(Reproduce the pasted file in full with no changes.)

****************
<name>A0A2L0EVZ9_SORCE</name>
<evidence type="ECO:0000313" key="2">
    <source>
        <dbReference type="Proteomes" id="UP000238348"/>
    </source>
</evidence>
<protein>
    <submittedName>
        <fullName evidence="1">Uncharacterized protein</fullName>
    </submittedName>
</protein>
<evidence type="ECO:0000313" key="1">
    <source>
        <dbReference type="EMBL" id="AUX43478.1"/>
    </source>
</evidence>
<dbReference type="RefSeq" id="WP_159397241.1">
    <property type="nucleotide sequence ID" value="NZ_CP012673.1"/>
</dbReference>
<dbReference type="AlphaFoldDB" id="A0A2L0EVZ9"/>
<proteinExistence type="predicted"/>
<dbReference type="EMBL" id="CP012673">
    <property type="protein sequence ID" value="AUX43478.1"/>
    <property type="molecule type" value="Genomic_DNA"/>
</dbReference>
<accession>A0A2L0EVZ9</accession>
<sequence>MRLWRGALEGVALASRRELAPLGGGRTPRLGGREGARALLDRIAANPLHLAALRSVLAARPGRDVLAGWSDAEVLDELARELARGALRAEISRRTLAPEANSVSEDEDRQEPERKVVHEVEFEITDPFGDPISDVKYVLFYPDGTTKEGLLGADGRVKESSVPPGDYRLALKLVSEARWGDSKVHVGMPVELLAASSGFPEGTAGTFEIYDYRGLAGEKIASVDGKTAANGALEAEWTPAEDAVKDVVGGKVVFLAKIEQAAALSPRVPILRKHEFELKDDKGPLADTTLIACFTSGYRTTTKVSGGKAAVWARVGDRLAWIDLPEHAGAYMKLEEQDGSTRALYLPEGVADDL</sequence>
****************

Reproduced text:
<name>A0A2L0EVZ9_SORCE</name>
<evidence type="ECO:0000313" key="2">
    <source>
        <dbReference type="Proteomes" id="UP000238348"/>
    </source>
</evidence>
<protein>
    <submittedName>
        <fullName evidence="1">Uncharacterized protein</fullName>
    </submittedName>
</protein>
<evidence type="ECO:0000313" key="1">
    <source>
        <dbReference type="EMBL" id="AUX43478.1"/>
    </source>
</evidence>
<dbReference type="RefSeq" id="WP_159397241.1">
    <property type="nucleotide sequence ID" value="NZ_CP012673.1"/>
</dbReference>
<dbReference type="AlphaFoldDB" id="A0A2L0EVZ9"/>
<proteinExistence type="predicted"/>
<dbReference type="EMBL" id="CP012673">
    <property type="protein sequence ID" value="AUX43478.1"/>
    <property type="molecule type" value="Genomic_DNA"/>
</dbReference>
<accession>A0A2L0EVZ9</accession>
<sequence>MRLWRGALEGVALASRRELAPLGGGRTPRLGGREGARALLDRIAANPLHLAALRSVLAARPGRDVLAGWSDAEVLDELARELARGALRAEISRRTLAPEANSVSEDEDRQEPERKVVHEVEFEITDPFGDPISDVKYVLFYPDGTTKEGLLGADGRVKESSVPPGDYRLALKLVSEARWGDSKVHVGMPVELLAASSGFPEGTAGTFEIYDYRGLAGEKIASVDGKTAANGALEAEWTPAEDAVKDVVGGKVVFLAKIEQAAALSPRVPILRKHEFELKDDKGPLADTTLIACFTSGYRTTTKVSGGKAAVWARVGDRLAWIDLPEHAGAYMKLEEQDGSTRALYLPEGVADDL</sequence>